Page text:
Connect an alligator clip to one side of the lamp socket, and the other end of that alligator clip to either TP1 (about 14-16V!, TP2 5V, or TP3 12V, I use TP3 for this). The proper voltage for the 555 bulb is 5 or 6 volts, but if you connect 12V or more to it briefly it won't burn out.

Now we have this lamp in about the same condition as the usual state of a coil. It has power to it, and no connection to ground to allow it to complete the circuit to activate it.

Get another alligator clip, connect it to the other (unconnected) lamp terminal.

Disconnect the plug from J126. Find pin 6, and connect the alligator clip to pin 6.

Go into coil test, get to 22 RIGHT SLING, and the bulb should be blinking.

In a similar way, disconnect J122, find pin 4, connect the alligator clip to pin 4.

Go to the coil test, get to 28 SHAKER MOTER, and the bulb should be blinking.

This verifies the control circuit, that supplies ground to the coil or other device, is capable of turning on, and turning off it's connection to ground. You might want to do this when you have replaced a TIP 102 transistor to verify that the board is now properly repaired.

Fun fact: In coil test, when it is on REPEAT, on a coil, you can press the START button on the front of the game and it will cycle through the wires, connectors, fuses, and eventually the transistors that are associated with the coil under test. Very handy!

#12 3 months ago

Ok it’s the board / transistor. Decided to swap it with a Rottendog I had and it works . The traces didn’t look great when I desolderd it. I use a hakko desoldering gun and it’s usually quite good at the job . There seemed to be some flux residue as well and the transistor was a different brand .

So needless to say while it could be another component I suspect the bad trade . Not sure how to fox that perhaps a professional can do it

2A7DDB85-8739-411C-9DBF-F564844E0746 (resized).jpeg
#13 3 months ago
Quoted from Mando:

Ok it’s the board / transistor. Decided to swap it with a Rottendog I had and it works . The traces didn’t look great when I desolderd it. I use a hakko desoldering gun and it’s usually quite good at the job . There seemed to be some flux residue as well and the transistor was a different brand .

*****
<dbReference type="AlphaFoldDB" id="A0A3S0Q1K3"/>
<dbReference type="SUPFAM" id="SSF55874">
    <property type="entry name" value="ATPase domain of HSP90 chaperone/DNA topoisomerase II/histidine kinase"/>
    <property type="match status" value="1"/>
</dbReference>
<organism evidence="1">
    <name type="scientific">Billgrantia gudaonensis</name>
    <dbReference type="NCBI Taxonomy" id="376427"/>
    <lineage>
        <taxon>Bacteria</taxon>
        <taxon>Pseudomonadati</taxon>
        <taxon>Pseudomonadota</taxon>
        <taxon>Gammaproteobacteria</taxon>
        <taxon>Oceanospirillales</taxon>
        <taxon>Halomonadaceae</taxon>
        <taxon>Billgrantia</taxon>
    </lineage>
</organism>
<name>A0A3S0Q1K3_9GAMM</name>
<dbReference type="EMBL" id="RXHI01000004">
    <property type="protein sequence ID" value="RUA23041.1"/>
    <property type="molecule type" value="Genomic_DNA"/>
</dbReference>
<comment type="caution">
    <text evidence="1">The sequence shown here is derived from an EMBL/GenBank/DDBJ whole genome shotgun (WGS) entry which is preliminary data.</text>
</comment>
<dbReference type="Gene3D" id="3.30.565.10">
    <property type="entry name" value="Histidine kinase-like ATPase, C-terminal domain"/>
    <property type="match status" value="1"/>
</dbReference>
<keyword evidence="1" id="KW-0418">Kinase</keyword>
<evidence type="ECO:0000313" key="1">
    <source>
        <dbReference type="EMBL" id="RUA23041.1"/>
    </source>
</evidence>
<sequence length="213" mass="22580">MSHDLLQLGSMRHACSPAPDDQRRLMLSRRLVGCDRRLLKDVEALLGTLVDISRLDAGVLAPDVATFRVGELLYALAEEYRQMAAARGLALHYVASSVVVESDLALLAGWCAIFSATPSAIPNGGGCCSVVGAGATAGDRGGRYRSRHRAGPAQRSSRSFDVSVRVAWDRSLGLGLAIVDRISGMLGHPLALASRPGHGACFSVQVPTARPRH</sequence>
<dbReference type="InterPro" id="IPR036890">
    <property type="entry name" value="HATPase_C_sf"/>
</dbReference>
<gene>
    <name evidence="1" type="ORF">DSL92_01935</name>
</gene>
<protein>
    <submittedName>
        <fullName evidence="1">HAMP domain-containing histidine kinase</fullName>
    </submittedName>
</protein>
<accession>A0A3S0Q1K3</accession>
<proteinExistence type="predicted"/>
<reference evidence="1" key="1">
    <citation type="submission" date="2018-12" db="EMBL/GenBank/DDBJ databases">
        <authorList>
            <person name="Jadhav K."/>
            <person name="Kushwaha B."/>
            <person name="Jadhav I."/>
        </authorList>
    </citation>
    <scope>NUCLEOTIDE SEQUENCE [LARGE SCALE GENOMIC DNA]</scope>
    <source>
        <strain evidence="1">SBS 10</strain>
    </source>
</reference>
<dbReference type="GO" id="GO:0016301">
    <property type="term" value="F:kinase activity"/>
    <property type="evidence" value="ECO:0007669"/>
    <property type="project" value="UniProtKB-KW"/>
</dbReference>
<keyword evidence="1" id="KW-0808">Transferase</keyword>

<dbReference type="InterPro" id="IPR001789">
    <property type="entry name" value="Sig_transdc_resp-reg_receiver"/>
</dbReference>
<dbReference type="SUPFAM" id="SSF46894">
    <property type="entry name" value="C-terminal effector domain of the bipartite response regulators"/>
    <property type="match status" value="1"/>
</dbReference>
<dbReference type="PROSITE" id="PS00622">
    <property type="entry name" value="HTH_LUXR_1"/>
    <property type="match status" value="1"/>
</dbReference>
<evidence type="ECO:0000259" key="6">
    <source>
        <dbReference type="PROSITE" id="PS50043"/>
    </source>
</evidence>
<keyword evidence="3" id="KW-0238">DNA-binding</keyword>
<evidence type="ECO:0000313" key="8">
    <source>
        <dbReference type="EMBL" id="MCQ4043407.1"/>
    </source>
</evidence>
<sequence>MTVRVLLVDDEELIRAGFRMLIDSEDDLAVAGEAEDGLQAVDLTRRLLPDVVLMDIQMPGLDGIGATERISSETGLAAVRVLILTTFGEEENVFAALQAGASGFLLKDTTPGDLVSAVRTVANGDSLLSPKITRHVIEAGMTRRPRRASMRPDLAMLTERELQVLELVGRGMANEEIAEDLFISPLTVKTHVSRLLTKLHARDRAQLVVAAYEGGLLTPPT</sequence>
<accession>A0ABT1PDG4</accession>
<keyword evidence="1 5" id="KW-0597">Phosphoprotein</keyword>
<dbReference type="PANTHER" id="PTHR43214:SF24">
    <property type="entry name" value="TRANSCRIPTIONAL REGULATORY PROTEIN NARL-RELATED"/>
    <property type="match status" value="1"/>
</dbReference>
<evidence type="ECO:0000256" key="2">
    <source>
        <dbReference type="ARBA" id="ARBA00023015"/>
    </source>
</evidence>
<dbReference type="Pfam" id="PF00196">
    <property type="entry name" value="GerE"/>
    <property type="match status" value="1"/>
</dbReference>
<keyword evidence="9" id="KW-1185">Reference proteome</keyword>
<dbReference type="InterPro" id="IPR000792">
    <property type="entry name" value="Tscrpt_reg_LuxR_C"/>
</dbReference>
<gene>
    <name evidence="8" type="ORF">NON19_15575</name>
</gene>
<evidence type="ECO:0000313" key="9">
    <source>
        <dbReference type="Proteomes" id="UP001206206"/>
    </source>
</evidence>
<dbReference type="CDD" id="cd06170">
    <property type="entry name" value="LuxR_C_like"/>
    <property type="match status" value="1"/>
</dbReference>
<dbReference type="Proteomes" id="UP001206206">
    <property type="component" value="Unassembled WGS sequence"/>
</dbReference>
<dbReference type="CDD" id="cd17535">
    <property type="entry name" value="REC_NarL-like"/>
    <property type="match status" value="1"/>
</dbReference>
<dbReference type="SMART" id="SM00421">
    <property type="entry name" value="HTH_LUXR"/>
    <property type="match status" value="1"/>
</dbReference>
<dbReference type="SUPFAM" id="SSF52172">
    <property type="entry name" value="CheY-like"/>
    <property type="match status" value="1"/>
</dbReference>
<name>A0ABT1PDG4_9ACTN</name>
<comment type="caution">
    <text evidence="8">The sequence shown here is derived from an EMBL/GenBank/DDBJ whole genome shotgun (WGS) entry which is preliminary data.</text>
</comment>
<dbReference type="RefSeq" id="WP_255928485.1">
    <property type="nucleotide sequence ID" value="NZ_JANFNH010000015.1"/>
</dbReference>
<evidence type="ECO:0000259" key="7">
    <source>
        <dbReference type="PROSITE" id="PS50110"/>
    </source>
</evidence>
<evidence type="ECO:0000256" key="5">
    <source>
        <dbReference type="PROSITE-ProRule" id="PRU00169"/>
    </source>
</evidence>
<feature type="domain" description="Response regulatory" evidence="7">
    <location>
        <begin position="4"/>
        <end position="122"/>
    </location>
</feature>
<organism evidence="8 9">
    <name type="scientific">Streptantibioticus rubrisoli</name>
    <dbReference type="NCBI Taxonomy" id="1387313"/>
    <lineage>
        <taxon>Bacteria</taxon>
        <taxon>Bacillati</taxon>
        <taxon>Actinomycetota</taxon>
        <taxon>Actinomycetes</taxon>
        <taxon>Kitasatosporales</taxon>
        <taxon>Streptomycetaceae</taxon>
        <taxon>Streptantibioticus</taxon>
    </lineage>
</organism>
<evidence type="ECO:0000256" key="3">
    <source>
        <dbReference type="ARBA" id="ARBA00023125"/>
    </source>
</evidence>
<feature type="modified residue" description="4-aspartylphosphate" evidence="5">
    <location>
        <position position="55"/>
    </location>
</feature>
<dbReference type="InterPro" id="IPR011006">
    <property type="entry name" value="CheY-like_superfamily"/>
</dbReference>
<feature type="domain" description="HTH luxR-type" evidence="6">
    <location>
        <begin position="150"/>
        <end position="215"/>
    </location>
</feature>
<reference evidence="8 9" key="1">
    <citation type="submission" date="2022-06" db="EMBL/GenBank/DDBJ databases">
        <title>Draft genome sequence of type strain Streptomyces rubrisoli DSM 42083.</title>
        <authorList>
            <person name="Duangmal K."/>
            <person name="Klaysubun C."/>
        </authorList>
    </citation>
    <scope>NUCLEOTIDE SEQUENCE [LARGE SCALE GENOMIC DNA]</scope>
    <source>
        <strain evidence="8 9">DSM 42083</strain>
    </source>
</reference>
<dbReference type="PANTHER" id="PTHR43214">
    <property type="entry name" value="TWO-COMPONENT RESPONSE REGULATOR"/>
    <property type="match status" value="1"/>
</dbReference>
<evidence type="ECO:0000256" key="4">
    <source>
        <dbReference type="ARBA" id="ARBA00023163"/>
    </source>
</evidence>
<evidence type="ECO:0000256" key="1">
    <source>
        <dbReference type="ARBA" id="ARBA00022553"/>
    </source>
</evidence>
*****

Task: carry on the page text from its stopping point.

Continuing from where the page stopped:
So needless to say while it could be another component I suspect the bad trade . Not sure how to fox that perhaps a professional can do it [quoted image]

ChrisHibler can fix it. I’m not an expert on board repair, but it looks like the broken trace is on the right hole. I’d think you could make a stitch for that.

#14 3 months ago
Quoted from Lermods:

ChrisHibler can fix it. I’m not an expert on board repair, but it looks like the broken trace is on the right hole. I’d think you could make a stitch for that.

Yeah I emailed ChrisHibler its such a pristine board otherwise I’d hate to make it worse . May just grab a spare rotten dog to keep around cause I don’t want to wait 90 days . I’ll have 5 games it would work on if needed in the future

#15 3 months ago

I’ll take care of that.
You won’t need a stopgap board.

Chris Hibler - CARGPB #31
http://www.PinWiki.com/ - The new place for pinball repair info

Promoted items from the Pinside Marketplace
Machine - Wanted
Gainesville, VA
From: $ 15.00
Playfield - Decals
$ 109.95
$ 11.95
Playfield - Toys/Add-ons
$ 399.95
Lighting - Led
Pin Stadium Pinball Mods


Wanna join the discussion? Please sign in to reply to this topic.

Hey there! Welcome to Pinside!

Donate to Pinside

Great to see you're enjoying Pinside! Did you know Pinside is able to run without any 3rd-party banners or ads, thanks to the support from our visitors? Please consider a donation to Pinside and get anext to your username to show for it! Or better yet, subscribe to Pinside+!

This page was printed from https://pinside.com/pinball/forum/topic/wpc89-shaker-shorted-transistor-blown-fuse-f11-roadshow and we tried optimising it for printing. Some page elements may have been deliberately hidden.

Scan the QR code on the left to jump to the URL this document was printed from.